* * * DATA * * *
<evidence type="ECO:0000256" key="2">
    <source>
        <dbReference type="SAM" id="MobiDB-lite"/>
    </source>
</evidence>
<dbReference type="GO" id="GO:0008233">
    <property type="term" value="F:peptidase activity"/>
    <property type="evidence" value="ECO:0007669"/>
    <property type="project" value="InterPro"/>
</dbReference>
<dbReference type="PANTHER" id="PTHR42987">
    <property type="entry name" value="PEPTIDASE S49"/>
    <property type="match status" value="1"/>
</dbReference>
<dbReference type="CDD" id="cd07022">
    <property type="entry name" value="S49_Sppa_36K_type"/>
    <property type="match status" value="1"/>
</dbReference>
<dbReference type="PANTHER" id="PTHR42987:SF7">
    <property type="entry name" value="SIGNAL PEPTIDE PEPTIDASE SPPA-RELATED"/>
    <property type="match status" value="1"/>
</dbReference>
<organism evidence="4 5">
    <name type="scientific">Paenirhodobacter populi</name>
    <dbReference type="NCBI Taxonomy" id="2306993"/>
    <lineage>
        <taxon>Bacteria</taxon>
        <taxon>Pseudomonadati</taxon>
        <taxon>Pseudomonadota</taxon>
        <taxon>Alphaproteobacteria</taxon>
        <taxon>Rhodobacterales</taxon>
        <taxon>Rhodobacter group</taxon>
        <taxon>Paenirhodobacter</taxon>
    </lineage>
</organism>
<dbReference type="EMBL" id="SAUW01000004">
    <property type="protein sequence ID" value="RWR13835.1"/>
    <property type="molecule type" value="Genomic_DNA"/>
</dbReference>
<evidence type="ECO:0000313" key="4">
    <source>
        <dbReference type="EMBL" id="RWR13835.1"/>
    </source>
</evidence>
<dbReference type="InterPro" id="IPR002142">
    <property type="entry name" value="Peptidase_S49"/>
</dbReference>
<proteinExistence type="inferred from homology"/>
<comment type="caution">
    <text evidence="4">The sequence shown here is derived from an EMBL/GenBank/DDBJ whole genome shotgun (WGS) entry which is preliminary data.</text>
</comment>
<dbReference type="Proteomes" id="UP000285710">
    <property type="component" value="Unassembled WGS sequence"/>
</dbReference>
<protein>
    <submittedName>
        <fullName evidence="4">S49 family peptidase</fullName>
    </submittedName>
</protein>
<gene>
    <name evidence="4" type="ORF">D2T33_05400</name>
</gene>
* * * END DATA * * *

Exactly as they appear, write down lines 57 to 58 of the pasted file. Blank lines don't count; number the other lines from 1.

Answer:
        <fullName evidence="4">S49 family peptidase</fullName>
    </submittedName>